Response Details

The service will return an HTTP response status code according to the RFC 7231 standard.

Status Type Description
201 Item count The upload of the entire stream of data was successful.
400 N/A OAuth credentials were not presented, or the request data did not match the expected format. Possible causes include an invalid entity key or version value, a missing required MIME part header, or the payload was malformed and unable to be decrypted (if protocol parameter is specified).
401 N/A Validation of the provided signed OAuth access token failed.
403 N/A A system attempted to upload data for a data source for which it had not been authorized to serve as a proxy system.
408 N/A A timeout occurred while reading data from the upload stream.
500 N/A An internal server error occurred.
503 N/A The service is temporarily unavailable.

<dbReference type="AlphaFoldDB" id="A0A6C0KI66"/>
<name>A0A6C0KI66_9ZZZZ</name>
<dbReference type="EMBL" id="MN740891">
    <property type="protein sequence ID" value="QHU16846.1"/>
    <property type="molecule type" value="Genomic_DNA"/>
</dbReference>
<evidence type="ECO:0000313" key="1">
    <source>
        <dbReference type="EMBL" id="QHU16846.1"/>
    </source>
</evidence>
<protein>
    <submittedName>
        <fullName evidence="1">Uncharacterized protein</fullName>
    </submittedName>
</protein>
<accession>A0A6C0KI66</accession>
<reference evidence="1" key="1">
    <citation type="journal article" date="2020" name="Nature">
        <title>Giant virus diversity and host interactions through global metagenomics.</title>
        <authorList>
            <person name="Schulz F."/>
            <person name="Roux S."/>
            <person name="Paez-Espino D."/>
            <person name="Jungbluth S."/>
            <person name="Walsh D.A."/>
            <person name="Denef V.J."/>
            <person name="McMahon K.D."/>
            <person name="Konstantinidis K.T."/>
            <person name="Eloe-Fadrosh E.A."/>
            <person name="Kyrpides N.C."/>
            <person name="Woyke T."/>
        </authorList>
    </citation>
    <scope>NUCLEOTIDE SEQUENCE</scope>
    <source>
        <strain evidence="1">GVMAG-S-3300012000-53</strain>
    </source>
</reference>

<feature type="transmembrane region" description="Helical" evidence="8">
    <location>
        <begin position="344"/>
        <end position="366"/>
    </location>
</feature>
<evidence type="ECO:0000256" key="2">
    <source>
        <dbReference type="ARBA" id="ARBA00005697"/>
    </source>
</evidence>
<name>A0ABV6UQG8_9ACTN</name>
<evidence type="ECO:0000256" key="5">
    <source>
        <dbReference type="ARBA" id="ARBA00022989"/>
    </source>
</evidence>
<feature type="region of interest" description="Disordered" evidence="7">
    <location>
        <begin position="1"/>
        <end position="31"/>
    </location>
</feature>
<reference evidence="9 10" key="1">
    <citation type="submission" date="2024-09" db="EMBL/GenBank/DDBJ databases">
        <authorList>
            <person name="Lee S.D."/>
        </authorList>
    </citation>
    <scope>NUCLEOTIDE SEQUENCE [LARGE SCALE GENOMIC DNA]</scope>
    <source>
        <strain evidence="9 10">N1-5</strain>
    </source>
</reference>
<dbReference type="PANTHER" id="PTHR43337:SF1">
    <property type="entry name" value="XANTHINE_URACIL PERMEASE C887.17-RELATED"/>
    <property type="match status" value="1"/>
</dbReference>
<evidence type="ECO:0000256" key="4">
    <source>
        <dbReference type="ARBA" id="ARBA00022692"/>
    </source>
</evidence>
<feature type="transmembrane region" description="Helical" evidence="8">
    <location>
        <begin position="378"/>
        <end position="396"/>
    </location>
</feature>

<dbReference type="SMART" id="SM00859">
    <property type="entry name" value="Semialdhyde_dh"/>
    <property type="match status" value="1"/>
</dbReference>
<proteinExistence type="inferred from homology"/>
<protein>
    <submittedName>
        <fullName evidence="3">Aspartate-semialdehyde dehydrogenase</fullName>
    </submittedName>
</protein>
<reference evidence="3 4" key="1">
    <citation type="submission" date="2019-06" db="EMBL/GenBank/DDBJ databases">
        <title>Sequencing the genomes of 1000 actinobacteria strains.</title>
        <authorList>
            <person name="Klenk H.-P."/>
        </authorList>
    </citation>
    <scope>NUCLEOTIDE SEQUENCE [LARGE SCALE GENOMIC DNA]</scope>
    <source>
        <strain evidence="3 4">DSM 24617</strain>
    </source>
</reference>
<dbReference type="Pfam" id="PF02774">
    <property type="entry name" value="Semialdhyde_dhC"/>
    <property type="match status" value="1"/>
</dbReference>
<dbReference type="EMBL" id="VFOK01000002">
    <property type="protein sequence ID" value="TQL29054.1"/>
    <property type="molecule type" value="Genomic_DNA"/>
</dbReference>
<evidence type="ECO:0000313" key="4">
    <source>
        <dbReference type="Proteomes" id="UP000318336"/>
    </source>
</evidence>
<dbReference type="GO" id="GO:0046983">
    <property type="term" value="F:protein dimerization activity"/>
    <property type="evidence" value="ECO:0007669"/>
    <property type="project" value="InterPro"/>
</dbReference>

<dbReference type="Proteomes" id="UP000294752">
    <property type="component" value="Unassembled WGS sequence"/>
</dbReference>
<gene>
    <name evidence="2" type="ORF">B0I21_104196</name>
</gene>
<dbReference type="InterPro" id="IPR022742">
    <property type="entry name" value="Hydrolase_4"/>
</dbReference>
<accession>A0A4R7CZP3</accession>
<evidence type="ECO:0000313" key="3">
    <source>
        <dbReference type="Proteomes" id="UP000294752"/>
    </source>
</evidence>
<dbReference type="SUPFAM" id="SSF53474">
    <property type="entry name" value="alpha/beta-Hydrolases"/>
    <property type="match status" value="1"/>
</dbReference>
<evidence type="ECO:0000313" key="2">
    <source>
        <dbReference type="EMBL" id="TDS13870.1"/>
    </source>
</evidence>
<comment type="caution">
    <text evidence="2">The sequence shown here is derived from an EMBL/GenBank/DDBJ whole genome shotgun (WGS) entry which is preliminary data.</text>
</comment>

For any kind of failure to upload entity data to the Data Collector Service, it is safe to assume that the upload can be retried, as all internal operations are idempotent.

HTTP Headers

The response can contain the HTTP headers below.

Header Value Description
WWW-Authenticate Bearer realm=“…”, error=“…”, error_description=“…” If present, contains information indicating why the request failed according to the RFC 7235 standard. A common reason is attempting to use an expired OAuth access token. OAuth access tokens have a limited lifetime and need to be refreshed occasionally.
Content-Type application/json If present, indicates that the response body is a JSON object. This header will always be set if the request was successful and a status code of 201 was returned.
Content-Encoding gzip If present, indicates that the response body is compressed using the gzip encoding scheme. This header will only be set if the “Accept-Encoding: gzip” request header was set.

Response Body

If the request is successful (indicated by the 201 HTTP status code), the response body is a JSON object containing the count of items in the request.


For example:


Otherwise, the contents of the response body are undefined.

PGP Encryption Public Keys

The PGP encryption public keys for each region.